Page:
John Adams is a truly spectacular piece of work from top to bottom and succeeds to push the genre of the mini-series itself with its production value and attention to detail. The success of the series is beyond any one element but the acting, writing, and cinematography are all extremely effective. The special effects also play a major role and go beyond that of many feature films even though you might not notice them without the “making of” feature included on the DVD.

The story itself is very well constructed following Adams, a man with as much virtue as ego and pride, through history from the Boston Massacre in 1770 through his death in 1826. Indeed the only major criticism of the series is by taking on such a large span of time, gaps occasionally develop in the timeline. Paul Giamatti, who first came to national attention in the film Sideways, is perfectly cast in the role of Adams and portrays his character without bias with his misgivings married to his philosophical brilliance. The true character of Adams is seen in context with his relationship with his wife Abigail (played marvelously by Laura Linney) and their interactions with their children- notably John Quincy Adams who later becomes president himself. The supporting cast is equally as impressive, especially Stephen Dillane’s performance playing Thomas Jefferson, Tom Wilkinson’s portrayal of the off-beat Ben Franklin, and David Morse’s uncanny depiction of George Washington.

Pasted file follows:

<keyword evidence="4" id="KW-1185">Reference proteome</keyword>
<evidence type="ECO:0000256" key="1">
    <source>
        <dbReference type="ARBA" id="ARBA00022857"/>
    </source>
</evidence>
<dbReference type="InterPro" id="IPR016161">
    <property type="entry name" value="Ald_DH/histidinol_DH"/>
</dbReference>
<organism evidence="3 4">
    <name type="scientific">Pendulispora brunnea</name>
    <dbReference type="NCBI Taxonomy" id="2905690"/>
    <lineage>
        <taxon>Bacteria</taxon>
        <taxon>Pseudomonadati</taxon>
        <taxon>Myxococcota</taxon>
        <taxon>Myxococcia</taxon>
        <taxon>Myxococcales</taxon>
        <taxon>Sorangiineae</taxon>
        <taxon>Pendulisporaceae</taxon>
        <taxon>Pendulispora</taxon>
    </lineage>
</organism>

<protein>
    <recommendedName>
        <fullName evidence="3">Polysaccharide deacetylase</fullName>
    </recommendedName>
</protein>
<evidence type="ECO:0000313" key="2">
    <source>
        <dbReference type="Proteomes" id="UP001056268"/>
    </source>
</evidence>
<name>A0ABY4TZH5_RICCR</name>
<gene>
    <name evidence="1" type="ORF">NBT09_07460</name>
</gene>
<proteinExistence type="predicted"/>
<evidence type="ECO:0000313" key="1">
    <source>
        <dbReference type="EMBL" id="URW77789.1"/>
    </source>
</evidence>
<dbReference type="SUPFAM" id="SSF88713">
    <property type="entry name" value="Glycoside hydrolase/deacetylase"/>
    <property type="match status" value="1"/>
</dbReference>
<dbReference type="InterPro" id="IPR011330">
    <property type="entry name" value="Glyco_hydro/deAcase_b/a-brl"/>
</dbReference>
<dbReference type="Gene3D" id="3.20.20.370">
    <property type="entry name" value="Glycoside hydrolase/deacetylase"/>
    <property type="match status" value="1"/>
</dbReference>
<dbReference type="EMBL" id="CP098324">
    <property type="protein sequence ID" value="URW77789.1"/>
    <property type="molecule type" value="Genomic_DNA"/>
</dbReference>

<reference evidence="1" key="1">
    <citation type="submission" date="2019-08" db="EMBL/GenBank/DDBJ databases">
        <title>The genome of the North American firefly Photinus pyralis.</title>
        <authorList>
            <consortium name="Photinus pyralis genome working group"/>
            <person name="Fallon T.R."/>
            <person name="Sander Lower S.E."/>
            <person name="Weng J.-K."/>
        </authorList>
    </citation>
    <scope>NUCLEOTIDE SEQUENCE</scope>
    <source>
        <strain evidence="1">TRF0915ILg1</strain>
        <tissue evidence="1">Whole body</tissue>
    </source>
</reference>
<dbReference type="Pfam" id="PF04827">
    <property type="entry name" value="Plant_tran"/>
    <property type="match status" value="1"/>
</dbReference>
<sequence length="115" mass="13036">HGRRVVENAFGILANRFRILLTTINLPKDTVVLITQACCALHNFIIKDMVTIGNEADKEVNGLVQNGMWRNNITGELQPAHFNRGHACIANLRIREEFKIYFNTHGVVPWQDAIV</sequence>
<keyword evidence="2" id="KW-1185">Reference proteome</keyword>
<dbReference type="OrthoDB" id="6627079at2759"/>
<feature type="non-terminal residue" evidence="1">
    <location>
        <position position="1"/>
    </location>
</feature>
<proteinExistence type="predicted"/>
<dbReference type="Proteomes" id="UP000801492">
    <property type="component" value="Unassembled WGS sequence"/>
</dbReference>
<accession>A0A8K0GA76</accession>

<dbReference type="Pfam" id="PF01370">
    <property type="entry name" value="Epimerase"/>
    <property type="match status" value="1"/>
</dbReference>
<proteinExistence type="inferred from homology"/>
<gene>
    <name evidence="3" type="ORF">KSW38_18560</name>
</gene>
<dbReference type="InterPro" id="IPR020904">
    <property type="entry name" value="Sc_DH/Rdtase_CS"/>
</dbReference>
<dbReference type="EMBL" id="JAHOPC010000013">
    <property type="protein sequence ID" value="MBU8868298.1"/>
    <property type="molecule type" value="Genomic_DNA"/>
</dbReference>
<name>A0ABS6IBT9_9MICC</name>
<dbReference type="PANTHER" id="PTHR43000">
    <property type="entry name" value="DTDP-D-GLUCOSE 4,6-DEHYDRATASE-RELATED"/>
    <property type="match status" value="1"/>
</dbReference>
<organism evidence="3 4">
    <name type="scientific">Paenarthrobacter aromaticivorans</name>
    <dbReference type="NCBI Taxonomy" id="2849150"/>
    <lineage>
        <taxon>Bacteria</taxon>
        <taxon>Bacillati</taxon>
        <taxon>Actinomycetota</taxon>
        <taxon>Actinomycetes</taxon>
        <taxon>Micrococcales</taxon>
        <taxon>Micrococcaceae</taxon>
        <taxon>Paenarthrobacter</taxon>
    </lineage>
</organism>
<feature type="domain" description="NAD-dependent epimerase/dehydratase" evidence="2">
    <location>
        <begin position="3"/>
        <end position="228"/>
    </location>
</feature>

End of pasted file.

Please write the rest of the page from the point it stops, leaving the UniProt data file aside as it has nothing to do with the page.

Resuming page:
The filmmakers manage to take the audience in to witness the fragile birth of our country in a way no other work has yet to accomplish. The series, produced by Tom Hanks and Gary Goetzman, is based on the Pulitzer Prize winning book written by David McCullough and features an excellent documentary on the author. The historical accuracy of the series makes it a true learning experience adjusting some of the misconceptions that are common about the period, but beyond that, the series is a moving work of art. One need not be interested in American history to enjoy the characters and drama of the story. I’m sure this series will have a long life in American history classes but this amazing story of love, ambition, ego, and ultimately loss is one anyone can enjoy.

Friday, December 5, 2008

Wednesday, December 3, 2008

BLU and you...

MUTO a wall-painted animation by BLU from blu on Vimeo.
This short piece entitled MUTO from Buenos Aires artist BLU is one of the coolest marriages between graffiti and animation ever so I have to share it.